A New Leaf (1971)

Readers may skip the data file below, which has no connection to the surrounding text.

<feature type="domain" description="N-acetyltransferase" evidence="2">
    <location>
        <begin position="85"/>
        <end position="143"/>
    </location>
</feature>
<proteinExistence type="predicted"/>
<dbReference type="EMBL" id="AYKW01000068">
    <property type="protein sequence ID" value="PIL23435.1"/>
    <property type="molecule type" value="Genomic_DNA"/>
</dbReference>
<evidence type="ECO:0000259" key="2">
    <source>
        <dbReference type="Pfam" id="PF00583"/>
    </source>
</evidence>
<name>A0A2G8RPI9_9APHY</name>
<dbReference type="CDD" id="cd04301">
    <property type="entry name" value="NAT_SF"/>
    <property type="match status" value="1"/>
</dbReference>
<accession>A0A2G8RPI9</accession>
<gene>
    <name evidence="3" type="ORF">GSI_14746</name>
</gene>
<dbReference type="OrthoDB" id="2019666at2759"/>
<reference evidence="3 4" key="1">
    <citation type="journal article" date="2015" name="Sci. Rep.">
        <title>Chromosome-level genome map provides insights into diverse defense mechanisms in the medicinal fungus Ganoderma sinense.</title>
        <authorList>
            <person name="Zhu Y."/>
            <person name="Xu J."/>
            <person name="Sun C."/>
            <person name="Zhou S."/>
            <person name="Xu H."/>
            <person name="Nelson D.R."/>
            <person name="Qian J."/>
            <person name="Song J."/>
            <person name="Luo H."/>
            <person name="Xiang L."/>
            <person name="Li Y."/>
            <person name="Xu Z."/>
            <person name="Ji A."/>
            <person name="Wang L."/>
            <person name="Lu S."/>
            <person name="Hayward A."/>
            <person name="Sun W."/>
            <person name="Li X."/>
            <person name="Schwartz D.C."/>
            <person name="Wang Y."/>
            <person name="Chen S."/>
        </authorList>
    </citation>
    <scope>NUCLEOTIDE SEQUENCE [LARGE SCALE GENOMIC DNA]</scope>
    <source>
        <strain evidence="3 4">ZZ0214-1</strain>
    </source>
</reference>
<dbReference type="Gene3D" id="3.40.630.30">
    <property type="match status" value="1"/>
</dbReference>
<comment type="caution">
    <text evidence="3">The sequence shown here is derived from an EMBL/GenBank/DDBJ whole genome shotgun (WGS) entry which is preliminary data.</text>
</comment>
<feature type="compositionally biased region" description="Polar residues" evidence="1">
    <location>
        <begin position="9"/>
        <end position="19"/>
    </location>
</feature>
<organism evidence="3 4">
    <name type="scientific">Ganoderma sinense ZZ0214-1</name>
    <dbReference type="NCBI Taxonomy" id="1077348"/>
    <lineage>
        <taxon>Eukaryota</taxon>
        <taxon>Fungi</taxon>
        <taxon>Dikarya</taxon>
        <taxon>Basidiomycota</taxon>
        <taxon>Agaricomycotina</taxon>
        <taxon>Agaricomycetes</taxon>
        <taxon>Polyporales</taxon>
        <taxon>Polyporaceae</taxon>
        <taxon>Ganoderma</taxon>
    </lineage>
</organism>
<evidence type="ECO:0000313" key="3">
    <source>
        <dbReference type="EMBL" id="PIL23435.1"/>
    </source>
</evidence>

Now's the time of year to make resolutions. In writer/director Elaine May's underappreciated 1971 comedy A New Leaf, spoiled playboy Henry Graham (Walter Matthau) resolves to remain rich. He's been rich all his life, but he learns that he's squandered his fortune and must either enter the work force or marry money--lots of it, and soon, or his uncle will collect all of Henry's earthly possessions in payment for a debt. Henry reluctantly resolves to take a bride, and into his life stumbles Henrietta Lowell (May), a shy, scatterbrained botanist who's been left with a huge inheritance. Henrietta is so helpless at even the most basic social niceties that she "must be vacuumed after every meal," Henry laments, and he's horrified at her unpretentious fondness for public transportation and Mogen David wine coolers. Nevertheless, he marries her, takes control of her household, and soon begins plotting his widowerhood. May's script is traditional screwball comedy with sharp satiric teeth (Henry asks snooty party guests if they're "by any chance related to the Boston Hitlers") and her performance as the overwhelmed Henrietta is heartbreaking in its sweetness; she turns the simple act of donning a nightgown into a dance of awkward sexuality. Britisher George Rose is delightfully droll as Henry's anxious valet, and Matthau is at his most hilariously grumpy.